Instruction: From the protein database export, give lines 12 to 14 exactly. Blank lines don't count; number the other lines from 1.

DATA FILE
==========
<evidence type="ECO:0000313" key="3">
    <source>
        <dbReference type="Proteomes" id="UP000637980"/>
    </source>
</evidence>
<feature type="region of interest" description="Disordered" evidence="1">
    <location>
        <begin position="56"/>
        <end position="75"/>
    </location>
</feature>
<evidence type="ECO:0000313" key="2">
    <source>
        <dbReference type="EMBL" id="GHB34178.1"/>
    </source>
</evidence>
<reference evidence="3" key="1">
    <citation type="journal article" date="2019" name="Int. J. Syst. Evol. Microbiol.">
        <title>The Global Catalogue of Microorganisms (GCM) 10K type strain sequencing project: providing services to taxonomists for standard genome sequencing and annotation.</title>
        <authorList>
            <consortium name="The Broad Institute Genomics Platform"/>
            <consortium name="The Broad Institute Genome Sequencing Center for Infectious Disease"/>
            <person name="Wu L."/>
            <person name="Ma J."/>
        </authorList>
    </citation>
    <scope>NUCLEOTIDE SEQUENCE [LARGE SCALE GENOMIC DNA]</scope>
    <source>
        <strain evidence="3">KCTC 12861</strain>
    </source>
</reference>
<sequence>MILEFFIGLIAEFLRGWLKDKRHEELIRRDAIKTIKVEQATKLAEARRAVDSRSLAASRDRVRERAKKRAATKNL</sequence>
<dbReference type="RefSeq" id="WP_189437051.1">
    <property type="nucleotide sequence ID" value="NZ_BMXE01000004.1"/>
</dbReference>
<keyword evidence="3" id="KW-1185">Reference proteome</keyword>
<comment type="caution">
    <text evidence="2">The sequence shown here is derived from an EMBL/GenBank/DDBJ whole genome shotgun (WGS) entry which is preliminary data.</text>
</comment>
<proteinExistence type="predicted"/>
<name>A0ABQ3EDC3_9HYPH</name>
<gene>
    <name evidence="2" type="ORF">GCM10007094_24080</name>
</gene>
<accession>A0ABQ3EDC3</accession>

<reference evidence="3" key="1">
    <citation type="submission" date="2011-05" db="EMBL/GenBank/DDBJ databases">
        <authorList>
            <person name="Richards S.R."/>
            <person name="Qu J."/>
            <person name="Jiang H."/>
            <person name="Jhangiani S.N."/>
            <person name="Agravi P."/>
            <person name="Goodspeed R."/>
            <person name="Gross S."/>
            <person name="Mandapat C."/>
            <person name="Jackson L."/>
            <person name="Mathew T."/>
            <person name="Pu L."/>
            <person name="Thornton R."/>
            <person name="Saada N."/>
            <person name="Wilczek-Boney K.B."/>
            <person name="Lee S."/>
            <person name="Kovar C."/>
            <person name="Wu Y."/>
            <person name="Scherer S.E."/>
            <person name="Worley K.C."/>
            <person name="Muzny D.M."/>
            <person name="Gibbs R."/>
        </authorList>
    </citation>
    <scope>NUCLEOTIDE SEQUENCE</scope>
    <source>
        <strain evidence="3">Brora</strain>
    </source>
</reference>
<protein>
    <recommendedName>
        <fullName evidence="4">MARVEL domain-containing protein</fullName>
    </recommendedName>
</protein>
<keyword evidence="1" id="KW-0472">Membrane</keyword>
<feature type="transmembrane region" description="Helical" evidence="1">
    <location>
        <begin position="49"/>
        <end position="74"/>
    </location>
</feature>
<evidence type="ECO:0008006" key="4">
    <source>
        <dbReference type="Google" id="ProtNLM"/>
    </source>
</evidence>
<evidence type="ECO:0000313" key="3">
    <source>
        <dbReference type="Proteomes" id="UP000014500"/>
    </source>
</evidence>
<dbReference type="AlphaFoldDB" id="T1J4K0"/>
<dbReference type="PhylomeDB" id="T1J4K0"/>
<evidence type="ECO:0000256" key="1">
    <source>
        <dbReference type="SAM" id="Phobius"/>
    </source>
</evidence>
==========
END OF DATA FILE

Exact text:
<evidence type="ECO:0000313" key="2">
    <source>
        <dbReference type="EMBL" id="GHB34178.1"/>